India dealing with pollution terrorism

India, as we have become all too aware, moves at different speeds at different socioeconomic levels. Middle-class India, for instance, has progressed at a different clip than either the pace with which wealthy or poor India has moved. But, in one respect, the republic has moved retrogressively, making no distinction between rich and poor: pollution. The distinction has been in the ability to respond to it.

The scale of damage to quality of life and life itself in our dirty cities is hard to exaggerate. Relative abstractions like GDP and per-capita income give way to individual choice. With pollution mitigation seemingly making little or no headway, what differentiates citizen responses is the way they are able to react to such ‘pollution terrorism‘. Readers of this paper, a large number of whom are HNIs, are increasingly seeking to leave for literally ‘greener pastures’. As ET recently reported, business heads and corporate chieftains are spending more and more time in cleaner climes like Dubai and London even as they do India business. Being wealthy is having the ability to control one’s immediate surroundings and externalities. If ‘tax terrorism‘ finds businesses up and leave for foreign shores, ‘pollution terrorism’ is making those who can afford it, take themselves out of toxic geographies.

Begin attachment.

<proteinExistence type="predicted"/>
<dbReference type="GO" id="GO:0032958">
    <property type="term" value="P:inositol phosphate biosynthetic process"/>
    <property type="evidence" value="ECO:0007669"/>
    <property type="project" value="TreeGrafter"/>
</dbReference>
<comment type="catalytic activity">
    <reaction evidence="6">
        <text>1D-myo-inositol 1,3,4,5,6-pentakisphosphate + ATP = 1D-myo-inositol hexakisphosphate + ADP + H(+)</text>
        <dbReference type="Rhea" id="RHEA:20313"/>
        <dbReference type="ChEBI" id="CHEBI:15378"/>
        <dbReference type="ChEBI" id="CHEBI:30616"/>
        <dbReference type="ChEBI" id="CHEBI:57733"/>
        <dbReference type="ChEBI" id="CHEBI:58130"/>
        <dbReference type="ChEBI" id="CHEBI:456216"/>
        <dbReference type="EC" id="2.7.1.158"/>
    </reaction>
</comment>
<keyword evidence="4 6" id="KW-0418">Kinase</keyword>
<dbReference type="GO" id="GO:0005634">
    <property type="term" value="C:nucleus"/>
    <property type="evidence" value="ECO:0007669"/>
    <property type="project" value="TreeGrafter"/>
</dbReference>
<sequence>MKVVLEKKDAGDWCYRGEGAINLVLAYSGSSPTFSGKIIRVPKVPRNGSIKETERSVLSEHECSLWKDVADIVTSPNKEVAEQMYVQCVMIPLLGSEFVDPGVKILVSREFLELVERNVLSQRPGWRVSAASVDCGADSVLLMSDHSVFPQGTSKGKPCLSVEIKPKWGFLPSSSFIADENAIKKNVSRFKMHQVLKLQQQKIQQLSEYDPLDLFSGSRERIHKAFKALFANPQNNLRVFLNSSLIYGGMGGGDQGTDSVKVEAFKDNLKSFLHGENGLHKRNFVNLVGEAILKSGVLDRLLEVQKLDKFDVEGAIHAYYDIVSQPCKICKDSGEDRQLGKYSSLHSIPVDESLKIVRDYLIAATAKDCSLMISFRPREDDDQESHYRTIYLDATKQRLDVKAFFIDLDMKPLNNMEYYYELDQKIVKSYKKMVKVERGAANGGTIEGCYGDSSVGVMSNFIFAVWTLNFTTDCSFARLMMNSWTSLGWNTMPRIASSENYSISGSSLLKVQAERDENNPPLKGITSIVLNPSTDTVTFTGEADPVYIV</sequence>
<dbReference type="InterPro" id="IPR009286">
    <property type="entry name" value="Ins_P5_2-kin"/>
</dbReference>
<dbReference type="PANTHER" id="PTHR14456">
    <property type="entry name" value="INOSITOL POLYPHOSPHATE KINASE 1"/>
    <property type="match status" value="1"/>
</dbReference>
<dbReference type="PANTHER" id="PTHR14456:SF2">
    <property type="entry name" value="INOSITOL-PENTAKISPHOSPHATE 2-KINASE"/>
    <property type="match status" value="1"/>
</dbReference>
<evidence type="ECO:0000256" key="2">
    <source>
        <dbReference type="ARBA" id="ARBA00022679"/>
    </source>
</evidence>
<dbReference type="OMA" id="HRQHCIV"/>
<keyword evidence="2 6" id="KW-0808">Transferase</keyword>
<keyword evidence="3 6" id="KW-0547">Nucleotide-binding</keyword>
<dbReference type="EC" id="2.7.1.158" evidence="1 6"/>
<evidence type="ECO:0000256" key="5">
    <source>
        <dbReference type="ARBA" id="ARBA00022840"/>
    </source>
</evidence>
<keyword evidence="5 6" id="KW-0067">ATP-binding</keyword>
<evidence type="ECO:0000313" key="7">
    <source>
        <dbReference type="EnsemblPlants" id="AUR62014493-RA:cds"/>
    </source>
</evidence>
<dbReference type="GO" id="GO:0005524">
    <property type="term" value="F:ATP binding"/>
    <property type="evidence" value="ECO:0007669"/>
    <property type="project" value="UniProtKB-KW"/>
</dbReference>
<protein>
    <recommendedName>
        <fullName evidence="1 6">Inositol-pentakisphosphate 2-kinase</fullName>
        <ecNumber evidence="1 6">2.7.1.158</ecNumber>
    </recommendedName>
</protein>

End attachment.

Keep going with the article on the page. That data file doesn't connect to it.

As for the rest of India that doesn’t have the option of leaving the polluted sinkholes, what of them? With actual mitigation too little, too slow – if considered a crisis at all by a largely fatalistic citizenry – it would seem that all adult Indians staying put in the grime spots have consented to a collective suicide, with children, who have no agency, essentially being signed up for slow murder. All victims of pollution terrorism.


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